The Hobbit: The Desolation of Smaug **1/2 Eight minutes shorter than its forebear, and at least eight minutes better - less twee, less chatty, more action, more Elvish. The second installment in Peter Jackson's overblown, three-part take on Tolkien's children's fantasy, about Bilbo Baggins and his epic quest in the company of a troop of dwarves. Elves and orcs and giant spiders, oh my! Not to mention the titular, fire-breathing dragon, voiced - in echo-chamber-style - by Benedict Cumberbatch. 2 hrs. 41 PG-13 (intense action, violence, adult themes) - S.R.

The Hunger Games: Catching Fire *** Bigger, better, and broodier, with Jennifer Lawrence back again, causing no end of trouble as the Districts' rabble smell rebellion in the air, and the Panem puppetmasters try to quash it. An Occupiers' parable about class warfare? A metaphor for teen defiance? Or just a kooky story of survival in a controlled environment where, sadly, most of the contestants must die? However you read it, this franchise rocks. 2 hrs. 26 PG-13 (violence, dystopian bleakness, adult themes) - S.R.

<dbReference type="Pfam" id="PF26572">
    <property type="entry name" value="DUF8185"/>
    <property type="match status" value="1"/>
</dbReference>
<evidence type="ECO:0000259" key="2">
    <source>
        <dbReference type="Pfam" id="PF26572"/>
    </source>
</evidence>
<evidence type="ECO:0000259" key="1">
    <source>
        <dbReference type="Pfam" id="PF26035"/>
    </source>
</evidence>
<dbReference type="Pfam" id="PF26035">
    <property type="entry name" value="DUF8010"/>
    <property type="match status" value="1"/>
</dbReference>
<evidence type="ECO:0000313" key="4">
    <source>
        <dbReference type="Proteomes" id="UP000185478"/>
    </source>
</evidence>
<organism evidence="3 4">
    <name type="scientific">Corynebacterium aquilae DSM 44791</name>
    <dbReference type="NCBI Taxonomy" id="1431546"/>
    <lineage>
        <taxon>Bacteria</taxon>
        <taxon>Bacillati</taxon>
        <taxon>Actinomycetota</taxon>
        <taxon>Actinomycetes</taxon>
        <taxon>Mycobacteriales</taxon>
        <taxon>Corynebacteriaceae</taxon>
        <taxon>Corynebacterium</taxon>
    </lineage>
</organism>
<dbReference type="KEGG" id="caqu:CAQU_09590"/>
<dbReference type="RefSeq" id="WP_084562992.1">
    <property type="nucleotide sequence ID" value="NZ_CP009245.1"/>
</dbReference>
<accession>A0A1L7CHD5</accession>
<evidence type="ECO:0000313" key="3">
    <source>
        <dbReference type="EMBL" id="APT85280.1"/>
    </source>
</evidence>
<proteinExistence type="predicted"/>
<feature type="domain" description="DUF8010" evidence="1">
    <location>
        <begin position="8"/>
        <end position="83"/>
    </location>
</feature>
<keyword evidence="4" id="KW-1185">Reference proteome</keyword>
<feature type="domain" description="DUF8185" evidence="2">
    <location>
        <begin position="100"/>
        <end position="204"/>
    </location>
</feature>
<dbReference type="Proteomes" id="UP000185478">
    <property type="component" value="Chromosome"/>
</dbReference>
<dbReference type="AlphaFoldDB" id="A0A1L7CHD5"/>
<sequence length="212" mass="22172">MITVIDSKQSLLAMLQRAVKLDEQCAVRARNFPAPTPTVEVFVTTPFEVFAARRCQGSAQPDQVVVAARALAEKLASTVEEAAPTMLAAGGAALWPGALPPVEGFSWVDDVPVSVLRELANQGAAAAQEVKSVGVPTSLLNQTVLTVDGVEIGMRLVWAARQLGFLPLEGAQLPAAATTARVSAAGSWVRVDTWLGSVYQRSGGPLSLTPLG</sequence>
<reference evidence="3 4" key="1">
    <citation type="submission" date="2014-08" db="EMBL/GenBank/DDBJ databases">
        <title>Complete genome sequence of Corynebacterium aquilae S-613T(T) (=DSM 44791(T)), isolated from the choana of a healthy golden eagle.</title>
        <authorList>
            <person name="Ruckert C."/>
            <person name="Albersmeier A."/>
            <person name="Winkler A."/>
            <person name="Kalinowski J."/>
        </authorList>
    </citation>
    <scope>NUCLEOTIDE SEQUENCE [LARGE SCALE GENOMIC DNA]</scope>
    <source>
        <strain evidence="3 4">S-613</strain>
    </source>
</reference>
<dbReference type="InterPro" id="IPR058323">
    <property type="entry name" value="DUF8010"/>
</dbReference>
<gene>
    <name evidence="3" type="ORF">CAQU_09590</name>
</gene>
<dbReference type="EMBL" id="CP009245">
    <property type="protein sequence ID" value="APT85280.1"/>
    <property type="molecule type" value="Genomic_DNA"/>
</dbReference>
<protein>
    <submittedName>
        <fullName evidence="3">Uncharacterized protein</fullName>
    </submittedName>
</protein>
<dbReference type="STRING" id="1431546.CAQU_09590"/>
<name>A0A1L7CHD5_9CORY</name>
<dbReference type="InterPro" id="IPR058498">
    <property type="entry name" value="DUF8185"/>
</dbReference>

Out of the Furnace *** Casey Affleck and Christian Bale are brothers facing hard times, and hard choices, in this gripping Rust Belt noir. A solemn, blood-soaked drama about broken dreams. Cue the Springsteen. 1 hr. 56 R (violence, profanity, drugs, adult themes) - S.R.

Saving Mr. Banks *** A sweet and affecting piece of Hollywood history, about a battle of wills between Walt Disney and Mary Poppins author P.L. Travers. Disney, played by Tom Hanks, is eager to adapt the book, and Travers, beautifully brought to life by Emma Thompson, resists. And resists some more. 2 hrs. 5 PG-13 (adult themes) - S.R.

Thor: The Dark World **1/2 The sequel to 2011's Thor is darker and messier, with much of the action restricted to Asgard and the Nine Realms - where a freaky alignment has allowed the long-banished Dark Elves to reemerge and make trouble for the God of Thunder. Chris Hemsworth, in red cape and breastplate and wielding his magic hammer, is back in the title role. 2 hrs. PG-13 (action, violence, adult themes) - S.R.